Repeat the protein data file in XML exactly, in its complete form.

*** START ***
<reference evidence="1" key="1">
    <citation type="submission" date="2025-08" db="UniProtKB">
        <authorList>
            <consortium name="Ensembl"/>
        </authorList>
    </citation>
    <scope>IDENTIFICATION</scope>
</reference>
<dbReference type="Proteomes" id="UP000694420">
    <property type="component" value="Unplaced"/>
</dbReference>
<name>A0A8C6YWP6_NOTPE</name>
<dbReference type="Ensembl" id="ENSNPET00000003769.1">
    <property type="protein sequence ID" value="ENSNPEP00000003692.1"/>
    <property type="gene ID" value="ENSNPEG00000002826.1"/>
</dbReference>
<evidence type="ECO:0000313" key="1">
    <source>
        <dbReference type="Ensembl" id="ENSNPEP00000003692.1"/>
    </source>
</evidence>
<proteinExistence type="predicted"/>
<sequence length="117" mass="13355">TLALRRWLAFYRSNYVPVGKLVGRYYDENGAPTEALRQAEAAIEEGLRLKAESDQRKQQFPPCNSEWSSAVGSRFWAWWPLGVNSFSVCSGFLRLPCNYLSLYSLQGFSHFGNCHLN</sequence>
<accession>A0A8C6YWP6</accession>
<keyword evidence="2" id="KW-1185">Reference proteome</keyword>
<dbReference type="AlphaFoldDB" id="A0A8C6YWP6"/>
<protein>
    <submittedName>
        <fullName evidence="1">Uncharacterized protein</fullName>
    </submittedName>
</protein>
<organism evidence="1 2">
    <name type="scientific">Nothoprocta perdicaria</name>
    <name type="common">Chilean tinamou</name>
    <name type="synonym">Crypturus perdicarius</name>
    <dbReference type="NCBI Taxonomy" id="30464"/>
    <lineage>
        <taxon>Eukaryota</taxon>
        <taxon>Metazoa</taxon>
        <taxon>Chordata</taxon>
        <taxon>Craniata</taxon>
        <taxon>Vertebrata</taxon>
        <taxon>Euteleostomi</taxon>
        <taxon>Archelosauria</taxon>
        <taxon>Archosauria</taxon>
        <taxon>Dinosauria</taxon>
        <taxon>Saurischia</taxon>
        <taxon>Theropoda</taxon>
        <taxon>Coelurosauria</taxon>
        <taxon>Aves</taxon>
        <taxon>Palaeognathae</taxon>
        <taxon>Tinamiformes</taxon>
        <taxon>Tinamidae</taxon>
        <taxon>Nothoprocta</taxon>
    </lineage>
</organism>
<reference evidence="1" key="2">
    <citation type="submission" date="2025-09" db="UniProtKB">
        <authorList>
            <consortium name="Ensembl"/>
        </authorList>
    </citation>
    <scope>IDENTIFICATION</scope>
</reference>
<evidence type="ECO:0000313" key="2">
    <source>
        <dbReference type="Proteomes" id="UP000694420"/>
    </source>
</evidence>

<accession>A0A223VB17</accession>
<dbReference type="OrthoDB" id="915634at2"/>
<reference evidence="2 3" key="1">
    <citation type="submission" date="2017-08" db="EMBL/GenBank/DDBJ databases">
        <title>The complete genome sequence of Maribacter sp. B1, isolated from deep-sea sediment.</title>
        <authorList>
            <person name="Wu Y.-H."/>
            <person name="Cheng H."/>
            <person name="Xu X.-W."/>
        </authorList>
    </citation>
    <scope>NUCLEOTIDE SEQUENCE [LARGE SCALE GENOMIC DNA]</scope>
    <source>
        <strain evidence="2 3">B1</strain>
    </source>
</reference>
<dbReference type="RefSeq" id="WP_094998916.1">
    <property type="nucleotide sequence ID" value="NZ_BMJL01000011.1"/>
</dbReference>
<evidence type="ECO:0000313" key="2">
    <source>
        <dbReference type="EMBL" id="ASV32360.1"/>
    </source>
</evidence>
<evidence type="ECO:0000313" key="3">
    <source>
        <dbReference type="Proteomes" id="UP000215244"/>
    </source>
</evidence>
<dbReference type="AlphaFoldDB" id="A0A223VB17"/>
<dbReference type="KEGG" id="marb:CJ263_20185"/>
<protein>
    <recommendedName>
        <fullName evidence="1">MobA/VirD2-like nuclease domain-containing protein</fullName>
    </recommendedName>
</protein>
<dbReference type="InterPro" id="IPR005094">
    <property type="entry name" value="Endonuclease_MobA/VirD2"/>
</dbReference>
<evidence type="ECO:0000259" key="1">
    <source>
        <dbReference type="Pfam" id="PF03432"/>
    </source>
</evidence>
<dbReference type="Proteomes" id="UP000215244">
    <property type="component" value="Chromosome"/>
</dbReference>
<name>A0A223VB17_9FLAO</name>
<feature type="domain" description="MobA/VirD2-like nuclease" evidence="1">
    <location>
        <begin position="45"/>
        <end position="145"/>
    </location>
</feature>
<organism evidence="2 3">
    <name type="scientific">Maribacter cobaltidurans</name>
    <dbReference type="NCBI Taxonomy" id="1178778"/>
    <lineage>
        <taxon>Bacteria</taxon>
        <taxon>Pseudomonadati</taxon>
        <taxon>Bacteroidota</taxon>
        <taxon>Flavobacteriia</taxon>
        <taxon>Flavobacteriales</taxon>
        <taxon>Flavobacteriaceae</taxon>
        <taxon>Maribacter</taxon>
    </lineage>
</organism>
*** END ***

<reference evidence="1" key="1">
    <citation type="submission" date="2025-08" db="UniProtKB">
        <authorList>
            <consortium name="Ensembl"/>
        </authorList>
    </citation>
    <scope>IDENTIFICATION</scope>
</reference>
<dbReference type="Proteomes" id="UP000694420">
    <property type="component" value="Unplaced"/>
</dbReference>
<name>A0A8C6YWP6_NOTPE</name>
<dbReference type="Ensembl" id="ENSNPET00000003769.1">
    <property type="protein sequence ID" value="ENSNPEP00000003692.1"/>
    <property type="gene ID" value="ENSNPEG00000002826.1"/>
</dbReference>
<evidence type="ECO:0000313" key="1">
    <source>
        <dbReference type="Ensembl" id="ENSNPEP00000003692.1"/>
    </source>
</evidence>
<proteinExistence type="predicted"/>
<sequence length="117" mass="13355">TLALRRWLAFYRSNYVPVGKLVGRYYDENGAPTEALRQAEAAIEEGLRLKAESDQRKQQFPPCNSEWSSAVGSRFWAWWPLGVNSFSVCSGFLRLPCNYLSLYSLQGFSHFGNCHLN</sequence>
<accession>A0A8C6YWP6</accession>
<keyword evidence="2" id="KW-1185">Reference proteome</keyword>
<dbReference type="AlphaFoldDB" id="A0A8C6YWP6"/>
<protein>
    <submittedName>
        <fullName evidence="1">Uncharacterized protein</fullName>
    </submittedName>
</protein>
<organism evidence="1 2">
    <name type="scientific">Nothoprocta perdicaria</name>
    <name type="common">Chilean tinamou</name>
    <name type="synonym">Crypturus perdicarius</name>
    <dbReference type="NCBI Taxonomy" id="30464"/>
    <lineage>
        <taxon>Eukaryota</taxon>
        <taxon>Metazoa</taxon>
        <taxon>Chordata</taxon>
        <taxon>Craniata</taxon>
        <taxon>Vertebrata</taxon>
        <taxon>Euteleostomi</taxon>
        <taxon>Archelosauria</taxon>
        <taxon>Archosauria</taxon>
        <taxon>Dinosauria</taxon>
        <taxon>Saurischia</taxon>
        <taxon>Theropoda</taxon>
        <taxon>Coelurosauria</taxon>
        <taxon>Aves</taxon>
        <taxon>Palaeognathae</taxon>
        <taxon>Tinamiformes</taxon>
        <taxon>Tinamidae</taxon>
        <taxon>Nothoprocta</taxon>
    </lineage>
</organism>
<reference evidence="1" key="2">
    <citation type="submission" date="2025-09" db="UniProtKB">
        <authorList>
            <consortium name="Ensembl"/>
        </authorList>
    </citation>
    <scope>IDENTIFICATION</scope>
</reference>
<evidence type="ECO:0000313" key="2">
    <source>
        <dbReference type="Proteomes" id="UP000694420"/>
    </source>
</evidence>

<accession>A0A223VB17</accession>
<dbReference type="OrthoDB" id="915634at2"/>
<reference evidence="2 3" key="1">
    <citation type="submission" date="2017-08" db="EMBL/GenBank/DDBJ databases">
        <title>The complete genome sequence of Maribacter sp. B1, isolated from deep-sea sediment.</title>
        <authorList>
            <person name="Wu Y.-H."/>
            <person name="Cheng H."/>
            <person name="Xu X.-W."/>
        </authorList>
    </citation>
    <scope>NUCLEOTIDE SEQUENCE [LARGE SCALE GENOMIC DNA]</scope>
    <source>
        <strain evidence="2 3">B1</strain>
    </source>
</reference>
<dbReference type="RefSeq" id="WP_094998916.1">
    <property type="nucleotide sequence ID" value="NZ_BMJL01000011.1"/>
</dbReference>
<evidence type="ECO:0000313" key="2">
    <source>
        <dbReference type="EMBL" id="ASV32360.1"/>
    </source>
</evidence>
<evidence type="ECO:0000313" key="3">
    <source>
        <dbReference type="Proteomes" id="UP000215244"/>
    </source>
</evidence>
<dbReference type="AlphaFoldDB" id="A0A223VB17"/>
<dbReference type="KEGG" id="marb:CJ263_20185"/>
<protein>
    <recommendedName>
        <fullName evidence="1">MobA/VirD2-like nuclease domain-containing protein</fullName>
    </recommendedName>
</protein>
<dbReference type="InterPro" id="IPR005094">
    <property type="entry name" value="Endonuclease_MobA/VirD2"/>
</dbReference>
<evidence type="ECO:0000259" key="1">
    <source>
        <dbReference type="Pfam" id="PF03432"/>
    </source>
</evidence>
<dbReference type="Proteomes" id="UP000215244">
    <property type="component" value="Chromosome"/>
</dbReference>
<name>A0A223VB17_9FLAO</name>
<feature type="domain" description="MobA/VirD2-like nuclease" evidence="1">
    <location>
        <begin position="45"/>
        <end position="145"/>
    </location>
</feature>
<organism evidence="2 3">
    <name type="scientific">Maribacter cobaltidurans</name>
    <dbReference type="NCBI Taxonomy" id="1178778"/>
    <lineage>
        <taxon>Bacteria</taxon>
        <taxon>Pseudomonadati</taxon>
        <taxon>Bacteroidota</taxon>
        <taxon>Flavobacteriia</taxon>
        <taxon>Flavobacteriales</taxon>
        <taxon>Flavobacteriaceae</taxon>
        <taxon>Maribacter</taxon>
    </lineage>
</organism>